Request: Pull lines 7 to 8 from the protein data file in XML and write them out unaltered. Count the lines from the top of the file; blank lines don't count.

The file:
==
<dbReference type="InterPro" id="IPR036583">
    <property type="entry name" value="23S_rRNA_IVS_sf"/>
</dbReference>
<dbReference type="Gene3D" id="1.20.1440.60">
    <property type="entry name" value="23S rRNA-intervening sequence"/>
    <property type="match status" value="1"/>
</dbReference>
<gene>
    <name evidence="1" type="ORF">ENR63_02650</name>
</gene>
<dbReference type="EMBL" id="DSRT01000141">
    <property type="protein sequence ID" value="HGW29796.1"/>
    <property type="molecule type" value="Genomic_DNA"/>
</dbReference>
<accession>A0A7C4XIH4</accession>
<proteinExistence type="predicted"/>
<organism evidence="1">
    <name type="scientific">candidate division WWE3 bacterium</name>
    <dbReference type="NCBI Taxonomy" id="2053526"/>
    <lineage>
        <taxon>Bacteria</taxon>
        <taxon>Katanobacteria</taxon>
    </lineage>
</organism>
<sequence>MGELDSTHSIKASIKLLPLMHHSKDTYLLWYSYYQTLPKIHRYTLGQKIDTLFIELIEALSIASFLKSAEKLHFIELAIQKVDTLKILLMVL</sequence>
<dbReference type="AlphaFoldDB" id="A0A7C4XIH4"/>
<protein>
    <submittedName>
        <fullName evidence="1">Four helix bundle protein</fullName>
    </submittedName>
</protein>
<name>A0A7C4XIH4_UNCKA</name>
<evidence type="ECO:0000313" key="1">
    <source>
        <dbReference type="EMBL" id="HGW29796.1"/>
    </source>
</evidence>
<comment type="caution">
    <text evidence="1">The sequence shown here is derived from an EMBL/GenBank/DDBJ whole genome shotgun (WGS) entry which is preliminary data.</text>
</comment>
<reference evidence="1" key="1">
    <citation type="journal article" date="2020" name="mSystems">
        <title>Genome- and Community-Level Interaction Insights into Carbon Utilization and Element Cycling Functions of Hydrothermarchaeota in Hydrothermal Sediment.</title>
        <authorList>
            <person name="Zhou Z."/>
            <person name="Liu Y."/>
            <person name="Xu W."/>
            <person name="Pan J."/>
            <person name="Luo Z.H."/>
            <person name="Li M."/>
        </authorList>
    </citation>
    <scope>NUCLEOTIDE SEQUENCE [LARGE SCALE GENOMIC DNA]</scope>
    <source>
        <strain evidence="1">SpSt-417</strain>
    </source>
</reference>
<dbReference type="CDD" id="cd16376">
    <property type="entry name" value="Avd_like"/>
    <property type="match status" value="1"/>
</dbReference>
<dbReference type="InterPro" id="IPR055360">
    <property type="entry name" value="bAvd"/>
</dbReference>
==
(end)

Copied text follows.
</dbReference>
<gene>